IOWA CITY, Iowa - Wednesday night's overtime loss to Tennessee capped off a frustrating final month of the season for Iowa and its fans. The first-round NCAA defeat represented the Hawkeyes' seventh in eight games.
Most everyone connected to the Iowa program is searching for answers, an exercise likely to continue throughout the offseason. It's a puzzling end to a campaign that saw the Hawkeyes ranked 10th nationally in late January.
Unfortunately, the conclusion blurs, and for many folks, masks the tremendous strides made by this program during the last four years. In a society increasingly overcome with a what-have-you-done-for-me-lately mentality, we miss the big picture.
Iowa basketball resided in a world of insignificance when Coach Fran McCaffery took over the program in 2010. His predecessor, Todd Lickliter, destroyed a once-proud program during a three-year reign of futility. His final season saw the Hawkeyes post a 10-21 mark (4-14 Big Ten) with the threat of player mutiny after athletes had continued to exit Iowa City regularly during his tenure.
Give athletics director Gary Barta credit for realizing his mistake in hiring Lickliter and showing him the door. Fewer and fewer people were interested in Iowa basketball as evidenced by plummeting attendance numbers. According to school, an average of 15,276 fans watched Iowa's 33 games this season (home, away, neutral), thesecond highest average in program history.
It could be easily argued that McCaffery walked into the worst position of any Iowa head coach since Lute Olson did in 1974-75. He's revived a program and returned fans to the stands while facing an uphill battle in recruiting. It shouldn't be taken for granted.
McCaffery became the victim of his own success in the last month. With the Hawkeyes' continued rise each season under his guidance, including last year's journey to the NIT championship, the reengaged followers expected a deep run this March. Failing to reach those forecasts, elicited criticism surfaced on social media, message boards and talk radio.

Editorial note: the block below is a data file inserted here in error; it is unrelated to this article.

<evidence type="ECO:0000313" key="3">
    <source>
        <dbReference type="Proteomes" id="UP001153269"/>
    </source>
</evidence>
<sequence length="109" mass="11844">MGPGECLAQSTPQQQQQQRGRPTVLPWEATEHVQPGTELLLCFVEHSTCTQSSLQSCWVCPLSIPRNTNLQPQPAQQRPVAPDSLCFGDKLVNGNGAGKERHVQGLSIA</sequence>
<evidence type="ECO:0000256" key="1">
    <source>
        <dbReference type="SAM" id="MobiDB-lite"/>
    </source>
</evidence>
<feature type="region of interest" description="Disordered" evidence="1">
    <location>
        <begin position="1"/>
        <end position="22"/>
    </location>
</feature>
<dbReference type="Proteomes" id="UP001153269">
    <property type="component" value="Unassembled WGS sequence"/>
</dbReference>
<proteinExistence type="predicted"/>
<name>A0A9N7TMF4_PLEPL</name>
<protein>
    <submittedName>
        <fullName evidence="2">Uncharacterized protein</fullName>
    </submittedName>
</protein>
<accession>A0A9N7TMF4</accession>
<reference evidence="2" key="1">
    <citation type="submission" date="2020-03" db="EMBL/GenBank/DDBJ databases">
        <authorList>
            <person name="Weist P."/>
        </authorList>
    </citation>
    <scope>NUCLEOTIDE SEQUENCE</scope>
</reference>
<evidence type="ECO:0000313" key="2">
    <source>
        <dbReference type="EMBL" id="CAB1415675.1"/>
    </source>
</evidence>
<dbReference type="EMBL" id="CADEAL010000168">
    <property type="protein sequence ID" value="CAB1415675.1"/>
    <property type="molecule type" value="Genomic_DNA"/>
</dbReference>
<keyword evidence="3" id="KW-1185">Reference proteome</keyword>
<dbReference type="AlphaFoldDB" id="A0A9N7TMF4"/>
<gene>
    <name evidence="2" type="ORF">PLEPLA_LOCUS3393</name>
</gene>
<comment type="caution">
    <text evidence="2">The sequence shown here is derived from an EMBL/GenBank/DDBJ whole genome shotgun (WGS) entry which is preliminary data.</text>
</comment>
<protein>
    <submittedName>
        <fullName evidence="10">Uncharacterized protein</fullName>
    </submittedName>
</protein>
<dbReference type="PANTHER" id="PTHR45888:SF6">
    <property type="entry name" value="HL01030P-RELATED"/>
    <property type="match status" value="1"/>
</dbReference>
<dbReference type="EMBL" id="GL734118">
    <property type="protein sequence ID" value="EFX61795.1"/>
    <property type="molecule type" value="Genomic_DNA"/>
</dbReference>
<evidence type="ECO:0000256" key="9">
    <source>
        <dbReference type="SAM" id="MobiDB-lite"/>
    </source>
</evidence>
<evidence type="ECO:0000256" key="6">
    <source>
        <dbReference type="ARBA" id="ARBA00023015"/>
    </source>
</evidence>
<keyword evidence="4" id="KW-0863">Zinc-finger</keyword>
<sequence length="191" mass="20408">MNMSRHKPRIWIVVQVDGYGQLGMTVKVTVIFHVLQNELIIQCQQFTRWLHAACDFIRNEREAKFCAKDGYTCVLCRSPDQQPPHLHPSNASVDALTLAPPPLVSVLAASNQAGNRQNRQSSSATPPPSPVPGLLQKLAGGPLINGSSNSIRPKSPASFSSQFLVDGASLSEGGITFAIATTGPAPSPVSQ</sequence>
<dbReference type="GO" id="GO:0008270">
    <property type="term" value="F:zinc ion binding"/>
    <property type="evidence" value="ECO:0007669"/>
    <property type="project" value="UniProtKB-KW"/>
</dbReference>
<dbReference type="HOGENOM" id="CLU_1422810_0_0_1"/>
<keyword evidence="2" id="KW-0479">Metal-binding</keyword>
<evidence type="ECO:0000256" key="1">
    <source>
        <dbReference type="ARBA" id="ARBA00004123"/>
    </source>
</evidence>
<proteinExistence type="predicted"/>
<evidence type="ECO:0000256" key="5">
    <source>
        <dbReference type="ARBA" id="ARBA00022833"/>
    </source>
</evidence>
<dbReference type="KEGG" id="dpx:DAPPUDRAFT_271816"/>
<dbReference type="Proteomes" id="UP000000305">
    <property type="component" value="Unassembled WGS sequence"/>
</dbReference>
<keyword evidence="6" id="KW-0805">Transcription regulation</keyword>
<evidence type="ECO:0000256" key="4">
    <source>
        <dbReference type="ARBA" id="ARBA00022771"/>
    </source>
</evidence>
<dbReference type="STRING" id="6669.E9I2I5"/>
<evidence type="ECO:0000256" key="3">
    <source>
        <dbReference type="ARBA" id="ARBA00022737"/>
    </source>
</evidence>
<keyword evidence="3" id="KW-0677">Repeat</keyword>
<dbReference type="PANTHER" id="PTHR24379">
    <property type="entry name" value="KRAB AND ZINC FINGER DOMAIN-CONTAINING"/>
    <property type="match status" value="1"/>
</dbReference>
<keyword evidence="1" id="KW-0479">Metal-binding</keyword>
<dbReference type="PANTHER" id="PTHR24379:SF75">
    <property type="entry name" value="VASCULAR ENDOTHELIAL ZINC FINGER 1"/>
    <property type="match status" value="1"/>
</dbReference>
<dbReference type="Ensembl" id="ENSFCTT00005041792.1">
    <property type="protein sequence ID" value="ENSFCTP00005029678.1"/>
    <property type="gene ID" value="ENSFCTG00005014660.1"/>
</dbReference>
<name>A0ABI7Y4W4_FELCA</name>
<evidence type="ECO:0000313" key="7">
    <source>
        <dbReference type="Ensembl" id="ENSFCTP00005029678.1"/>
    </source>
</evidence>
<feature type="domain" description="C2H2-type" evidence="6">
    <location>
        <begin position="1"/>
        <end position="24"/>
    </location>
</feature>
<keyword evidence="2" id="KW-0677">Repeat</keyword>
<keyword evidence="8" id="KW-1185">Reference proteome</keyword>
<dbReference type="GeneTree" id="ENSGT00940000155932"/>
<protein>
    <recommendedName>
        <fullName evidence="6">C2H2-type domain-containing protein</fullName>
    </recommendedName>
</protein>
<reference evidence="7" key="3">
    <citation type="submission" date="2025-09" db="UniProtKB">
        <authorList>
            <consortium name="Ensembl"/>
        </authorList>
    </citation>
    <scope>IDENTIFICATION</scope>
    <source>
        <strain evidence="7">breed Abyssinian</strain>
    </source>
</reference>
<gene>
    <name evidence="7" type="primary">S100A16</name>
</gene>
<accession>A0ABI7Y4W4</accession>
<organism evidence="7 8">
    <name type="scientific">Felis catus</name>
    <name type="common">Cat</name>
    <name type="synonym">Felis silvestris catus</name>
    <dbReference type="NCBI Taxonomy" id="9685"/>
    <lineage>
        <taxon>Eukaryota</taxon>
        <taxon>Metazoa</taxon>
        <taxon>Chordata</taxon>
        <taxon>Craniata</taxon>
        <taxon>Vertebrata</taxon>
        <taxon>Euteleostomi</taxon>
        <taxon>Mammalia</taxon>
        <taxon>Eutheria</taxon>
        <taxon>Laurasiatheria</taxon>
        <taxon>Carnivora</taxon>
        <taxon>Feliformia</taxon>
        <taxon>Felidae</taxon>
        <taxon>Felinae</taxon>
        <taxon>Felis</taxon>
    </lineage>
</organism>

Nobody enjoyed Iowa's finish, least of all the coaching staff and players who worked tirelessly to reach the top of the mountain. That so many folks care that they fell short serves as a testament to how far the Hawkeyes have come in four years.
McCaffery, with the help of his assistants and the players, has put Iowa on solid ground. This month, he landed a much-sought after junior college point guard, Trey Dickerson, as well as his first 2015 pledge in Brandon Hutton from Chicago, a city Iowa has struggled to recruit.
As hard as it was to return the Hawkeyes to respectability, their next step could prove equally as difficult. To push their way into the Top Four of the Big Ten on a consistent basis, they have to dislodge another school ahead of them. Michigan State, Michigan, Wisconsin and Ohio State are pretty well established, to say the least. Nebraska, Illinois and Northwestern appear to be on the rise, and Maryland is coming into the league with a rich history and fertile recruiting ground.
Iowa must build on the momentum generated from this season despite it not reaching the highest heights. Dickerson and Hutton represent a start to what needs to be continued success in prospecting. Three open scholarships remain to be filled through the 2015 class (one available in '14) and how they become occupied could have a big bearing on the future.
It might seem obvious, but it sometimes gets lost in analyzing strategy, that the best programs continually bring in and develop top talent. That's how they sustain success.
Iowa will miss outgoing seniors Roy Devyn Marble, Zach McCabe and Melsahn Basabe. Still, it welcomes back two-year starters Adam Woodbury, Mike Gesell and Aaron White. Key contributors Jarrod Uthoff, Gabe Olaseni and Josh Oglesby also return along with freshman Peter Jok, who ended the season on a high note with 10 points against Tennessee.
Junior-to-be Anthony Clemmons, who started 13 games during his first year on campus before regressing this season, has ability to bounce back. Dickerson, along with incoming freshmen Brady Ellingson and Dominique Uhl, all possess potential for immediate contributions. Kyle Meyer would be in his third year with the program.
Marble's star power will be tough to absorb but it's not irreplaceable. It's a team game. The aforementioned talent must mesh to find ways to win games.
The final outcome is unlikely to improve, however, if the Hawkeyes fail to address two specific areas - half-court defense and outside shooting. Opponents know that slowing them down increases their chances of winning. They must counter by becoming a more complete team.
The end of this season will leave a bad taste in the mouths of Iowa fans. It should motivate the players and coaches.
The Hawkeyes are back. Now we get to see how far they can go.